We gave Chica a hair cut - that's always amusing. Poor thing. Doesn't even look like the same dog.
We made some changes to the garden this year. The first major change being the re-working of the potato boxes. We simply haven't had much success with them, so we deconstructed the boxes and used the materials to make two more raised beds with built in centered trellises. We will be using them this year for peas, and will be able to rotate different crops into them in future years. Each box gives us roughly another 7 square feet of garden.
Secondly, this year, for the first time, we are doing planned staggered plantings. What does that mean? That means we are putting in a row of beans every two weeks, staggering the peas every two weeks, and likewise, lettuce and cucumbers. The idea being that we will spread the yield out over a longer harvest period rather than having 9000 cucumbers all in one week. All of our past staggered plantings were entirely unplanned panicked re-seedings based on plant loss because a certain dog would break into the garden and either eat everything or have a grand time digging. We won't name names.
Finally, we've made changes to the watering system - mainly out of necessity as there were many parts that needed replacing due to a certain dog eating the sprayers. Yes, the same one that ate the plants and dug in the beds. This year John devised a system with a central distribution hub with controlled flow and no sprayers. The idea is to reduce Haley's attraction to the garden and to reduce overspray and keep the water bill down as we expect to have to water longer to combat the drought conditions.
With the severe drought continuing, we are losing trees and bushes, so we're having to remove things. We lost our Pear and Cherry trees. We've determined that we are not fruit tree people and we need to stick to what we are successful with - tomatoes and carrots. Neither of us is upset about losing our junipers, however it is a lot of work, and we end up with large brush piles that we are banned from burning. Generally, we let them dry and then use the materials as kindling in the woodstove all winter. The dogs also gain hours of entertainment deconstructing our piles and scattering branches back all over the yard. Stupid wood chucks.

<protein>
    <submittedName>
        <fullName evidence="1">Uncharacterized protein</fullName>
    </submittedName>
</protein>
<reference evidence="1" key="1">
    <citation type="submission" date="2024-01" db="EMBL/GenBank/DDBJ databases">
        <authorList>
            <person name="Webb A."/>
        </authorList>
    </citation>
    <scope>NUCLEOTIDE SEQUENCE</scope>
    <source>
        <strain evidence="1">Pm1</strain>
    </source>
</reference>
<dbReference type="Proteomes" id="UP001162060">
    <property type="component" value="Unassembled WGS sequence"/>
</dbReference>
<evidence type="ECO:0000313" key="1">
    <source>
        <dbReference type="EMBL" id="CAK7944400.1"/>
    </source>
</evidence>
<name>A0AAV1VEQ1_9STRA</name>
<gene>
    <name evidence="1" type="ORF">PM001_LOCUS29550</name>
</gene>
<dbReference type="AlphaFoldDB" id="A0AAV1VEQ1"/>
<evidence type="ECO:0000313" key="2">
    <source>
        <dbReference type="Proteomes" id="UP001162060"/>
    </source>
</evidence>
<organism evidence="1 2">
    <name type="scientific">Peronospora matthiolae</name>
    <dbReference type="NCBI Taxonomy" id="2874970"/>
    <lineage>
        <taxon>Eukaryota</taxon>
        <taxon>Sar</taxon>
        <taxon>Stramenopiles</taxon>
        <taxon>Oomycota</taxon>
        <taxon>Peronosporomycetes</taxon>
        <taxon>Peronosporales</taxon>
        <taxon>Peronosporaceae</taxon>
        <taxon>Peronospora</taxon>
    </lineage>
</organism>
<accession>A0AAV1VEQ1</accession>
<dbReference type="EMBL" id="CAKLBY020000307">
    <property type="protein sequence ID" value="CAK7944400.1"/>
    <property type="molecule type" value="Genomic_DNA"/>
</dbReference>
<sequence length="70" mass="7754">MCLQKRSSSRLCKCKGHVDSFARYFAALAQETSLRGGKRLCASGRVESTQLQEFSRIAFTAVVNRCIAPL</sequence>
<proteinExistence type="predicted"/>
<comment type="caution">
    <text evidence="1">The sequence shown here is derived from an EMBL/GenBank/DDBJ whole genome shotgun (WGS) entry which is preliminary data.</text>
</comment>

With the gardening season comes motorcycle season. John has already been on several long rides. Yesterday we went on our first ride of the year together. John took me East of Albuquerque to the town of Madrid, about 100 miles round trip. The weather was perfect. It was great to get out again.
I've been maintaining an active teaching schedule at the yarn store through the Spring, however I'll be taking a break from it over the Summer. I want to regroup and develop some new class offerings for Fall and Winter. I'm actively designing and will be releasing a collection of sock patterns next month. This has been a fun project for me. John has been wonderfully helpful, not only as my photographer, but as my design editor as well. He has a great eye for elements and layout and lets me bounce ideas off him. He couldn't be more supportive, and I couldn't be more thankful. I'm seriously considering branching into producing a line of project bags as well as a line of hand-painted yarns. My downtime from teaching over the Summer will give me more time to weight these options. I also have plans to produce another pattern collection in time for a Fall release, but we will see how much canning season impacts that as we generally start making salsa in August, about the time I'll have to knit samples for photography.
Anyhoo... that's the news from Green Bin Farm. What's new with you?